Court: Lawyers may meet minors in Jewish terror case on Saturday night

Fighting breaks out at courthouse between police and right-wing activists.

Man in handcuffs - illustrative (photo credit: INGIMAGE / ASAP)
Man in handcuffs - illustrative
(photo credit: INGIMAGE / ASAP)
Lawyers of three Jewish minors who are under questioning by the Shin Bet (Israel Security Agency) in an alleged Jewish terror case will get to meet with their clients for the first time on Saturday night, the Lod District Court ruled Thursday.
The minors, whose names are under gag order, were arrested by the Shin Bet on Sunday and the court has blocked the lawyers from meeting with them until now.
The court also extended the detention of the minors until at least Sunday.
It was unclear what had changed the court’s mind on the issue given that in some past alleged Jewish terror cases, courts have prevented lawyers from meeting with suspects for weeks at a time.
While the lawyers were pleased that they can meet with their clients on Saturday night, Itamar Ben-Gvir expressed deep fears, based on other cases, that their Shabbat beliefs would not be respected by the Shin Bet.
Further details of the allegations are under gag order pending developments in the ongoing questioning of the suspects.
Outside the court, there was an altercation between right-wing activist supporters of the three suspects and police, replaying an altercation outside other courts earlier in the week.
Publicly and robustly backing the Shin Bet, State Attorney Shai Nitzan said at the Calcalist conference on Monday that “terror is terror is terror” and that Jewish terrorists should not get off easy simply because they are not Arabs.
The Shin Bet itself has had no comment on the case.
Though generally suspects have the right to consult a lawyer, especially minors, in security cases, the courts permit the Shin Bet a longer period of time to question suspects without such access.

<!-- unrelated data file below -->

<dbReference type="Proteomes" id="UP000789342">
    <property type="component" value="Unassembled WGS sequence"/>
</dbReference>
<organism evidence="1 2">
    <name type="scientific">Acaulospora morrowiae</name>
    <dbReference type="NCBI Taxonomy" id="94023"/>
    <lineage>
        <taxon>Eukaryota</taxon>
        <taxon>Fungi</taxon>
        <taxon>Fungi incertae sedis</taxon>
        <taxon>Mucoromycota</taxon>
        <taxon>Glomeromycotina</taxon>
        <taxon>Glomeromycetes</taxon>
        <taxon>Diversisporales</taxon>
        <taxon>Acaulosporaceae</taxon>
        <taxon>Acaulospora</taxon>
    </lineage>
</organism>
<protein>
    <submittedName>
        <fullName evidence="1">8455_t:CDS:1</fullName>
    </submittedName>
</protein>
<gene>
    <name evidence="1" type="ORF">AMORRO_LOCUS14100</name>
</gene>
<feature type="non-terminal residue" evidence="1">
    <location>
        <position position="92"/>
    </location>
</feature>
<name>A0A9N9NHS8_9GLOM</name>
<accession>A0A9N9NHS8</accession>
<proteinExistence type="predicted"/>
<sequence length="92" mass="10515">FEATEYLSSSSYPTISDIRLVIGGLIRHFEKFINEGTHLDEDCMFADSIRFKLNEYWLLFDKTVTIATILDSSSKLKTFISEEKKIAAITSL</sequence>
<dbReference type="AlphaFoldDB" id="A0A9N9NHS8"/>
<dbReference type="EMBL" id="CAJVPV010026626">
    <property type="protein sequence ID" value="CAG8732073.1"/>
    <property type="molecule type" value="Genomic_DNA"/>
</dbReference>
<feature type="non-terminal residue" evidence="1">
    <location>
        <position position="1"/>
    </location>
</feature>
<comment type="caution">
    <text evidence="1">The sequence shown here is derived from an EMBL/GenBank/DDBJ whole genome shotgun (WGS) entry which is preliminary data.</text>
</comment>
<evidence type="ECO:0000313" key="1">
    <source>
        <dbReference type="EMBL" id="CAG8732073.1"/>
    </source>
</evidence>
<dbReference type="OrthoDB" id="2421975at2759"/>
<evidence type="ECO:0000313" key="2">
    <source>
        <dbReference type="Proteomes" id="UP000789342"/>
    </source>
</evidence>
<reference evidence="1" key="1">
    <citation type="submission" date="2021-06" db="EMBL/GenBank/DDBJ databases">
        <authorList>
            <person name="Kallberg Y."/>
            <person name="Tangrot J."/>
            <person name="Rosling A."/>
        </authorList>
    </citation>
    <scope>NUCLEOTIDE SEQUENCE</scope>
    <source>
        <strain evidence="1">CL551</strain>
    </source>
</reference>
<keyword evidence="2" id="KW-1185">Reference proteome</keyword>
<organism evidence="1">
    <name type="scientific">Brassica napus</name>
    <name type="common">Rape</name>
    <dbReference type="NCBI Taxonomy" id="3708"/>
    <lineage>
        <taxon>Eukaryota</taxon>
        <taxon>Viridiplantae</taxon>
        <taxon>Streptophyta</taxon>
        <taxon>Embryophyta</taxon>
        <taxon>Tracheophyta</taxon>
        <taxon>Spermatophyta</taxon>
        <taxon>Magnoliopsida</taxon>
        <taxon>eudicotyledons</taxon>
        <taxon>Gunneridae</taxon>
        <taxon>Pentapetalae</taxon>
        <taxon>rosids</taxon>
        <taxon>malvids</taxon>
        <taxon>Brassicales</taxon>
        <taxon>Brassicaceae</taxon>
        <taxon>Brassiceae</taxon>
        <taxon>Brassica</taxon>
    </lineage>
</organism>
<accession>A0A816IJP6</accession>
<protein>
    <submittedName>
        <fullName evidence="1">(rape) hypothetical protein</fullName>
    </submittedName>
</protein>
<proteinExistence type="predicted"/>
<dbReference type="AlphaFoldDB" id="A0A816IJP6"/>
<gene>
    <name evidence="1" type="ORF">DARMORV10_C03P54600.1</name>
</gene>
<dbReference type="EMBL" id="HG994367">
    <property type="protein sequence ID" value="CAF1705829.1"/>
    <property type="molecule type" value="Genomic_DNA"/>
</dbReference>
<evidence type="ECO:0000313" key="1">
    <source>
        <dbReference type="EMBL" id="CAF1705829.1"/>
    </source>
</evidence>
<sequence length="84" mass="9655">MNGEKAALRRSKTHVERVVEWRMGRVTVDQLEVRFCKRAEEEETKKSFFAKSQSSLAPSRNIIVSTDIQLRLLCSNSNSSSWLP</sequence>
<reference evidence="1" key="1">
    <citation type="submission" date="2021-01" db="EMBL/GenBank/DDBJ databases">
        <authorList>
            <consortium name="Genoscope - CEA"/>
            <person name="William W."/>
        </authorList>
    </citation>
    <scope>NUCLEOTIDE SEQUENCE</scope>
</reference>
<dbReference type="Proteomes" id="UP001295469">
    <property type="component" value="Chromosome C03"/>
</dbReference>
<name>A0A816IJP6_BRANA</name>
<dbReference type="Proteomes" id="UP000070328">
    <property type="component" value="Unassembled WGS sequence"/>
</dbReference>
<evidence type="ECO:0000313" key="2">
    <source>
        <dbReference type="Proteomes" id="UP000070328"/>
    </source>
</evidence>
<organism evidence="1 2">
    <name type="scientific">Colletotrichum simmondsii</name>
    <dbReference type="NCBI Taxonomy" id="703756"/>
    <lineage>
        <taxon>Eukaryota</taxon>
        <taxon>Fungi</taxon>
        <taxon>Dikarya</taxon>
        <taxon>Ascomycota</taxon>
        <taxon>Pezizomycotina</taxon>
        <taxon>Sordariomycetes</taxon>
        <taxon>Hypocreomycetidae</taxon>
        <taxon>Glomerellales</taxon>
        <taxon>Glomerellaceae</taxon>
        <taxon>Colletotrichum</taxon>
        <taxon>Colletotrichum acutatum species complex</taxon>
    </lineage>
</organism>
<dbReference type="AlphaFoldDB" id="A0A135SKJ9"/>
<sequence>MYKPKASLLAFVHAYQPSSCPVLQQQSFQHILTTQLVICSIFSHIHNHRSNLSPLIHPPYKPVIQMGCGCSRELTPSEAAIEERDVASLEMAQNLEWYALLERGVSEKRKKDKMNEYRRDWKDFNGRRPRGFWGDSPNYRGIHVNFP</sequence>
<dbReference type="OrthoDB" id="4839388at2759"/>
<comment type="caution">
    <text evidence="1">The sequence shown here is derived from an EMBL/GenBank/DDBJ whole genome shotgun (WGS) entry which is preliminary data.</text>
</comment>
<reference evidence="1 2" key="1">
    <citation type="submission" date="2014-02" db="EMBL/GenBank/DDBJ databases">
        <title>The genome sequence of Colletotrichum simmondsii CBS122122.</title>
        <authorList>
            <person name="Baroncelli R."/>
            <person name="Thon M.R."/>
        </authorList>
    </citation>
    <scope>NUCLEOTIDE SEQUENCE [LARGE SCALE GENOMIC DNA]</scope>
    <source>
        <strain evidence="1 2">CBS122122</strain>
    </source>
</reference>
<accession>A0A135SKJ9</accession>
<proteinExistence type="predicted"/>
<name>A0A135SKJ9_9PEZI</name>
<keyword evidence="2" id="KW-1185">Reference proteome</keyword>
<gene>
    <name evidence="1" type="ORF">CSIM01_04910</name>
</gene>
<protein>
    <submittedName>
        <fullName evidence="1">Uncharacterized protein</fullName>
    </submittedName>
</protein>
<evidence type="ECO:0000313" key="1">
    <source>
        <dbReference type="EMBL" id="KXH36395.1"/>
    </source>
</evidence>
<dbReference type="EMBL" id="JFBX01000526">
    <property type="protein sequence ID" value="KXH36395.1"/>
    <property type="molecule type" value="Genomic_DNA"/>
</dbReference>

There were no allegations yet of the Shin Bet using enhanced interrogation on the suspects, but it did use those methods in 2015 on the alleged Duma Jewish terror conspirators.
The Shin Bet’s use of enhanced interrogation in the Duma case led to some confessions being disqualified by the trial court, though others were accepted by the court and the prosecution says it still expects to convict the defendants.
Whether enhanced interrogation might be used will depend on whether the suspects cooperate, and if they do not, whether the Shin Bet can convincingly argue that they need to unravel more aspects of the cell to stop further attacks.
However, there was speculation on Sunday night that this cell was less organized than the Duma cell which might weaken the idea that it had future dangerous attacks planned.
There have been 32 anti-Arab or anti-Palestinian incidents in 2018 which was nearly double from 2017.
In recent weeks in particular there have been a number of price tag vandalism incidents in Judea and Samaria which are unsolved to date.
Moreover, on October 13, a Palestinian woman named Aysha Ravi was hit by rocks while driving her car near the Tapuah Barrier in the West Bank and was killed.
Ravi was driving her car with her husband beside her and was injured when the stones struck her head.
She was taken to the hospital where she later died.
There was testimony from the Palestinian side that Jewish rock throwers had been involved, but no one had been caught to date.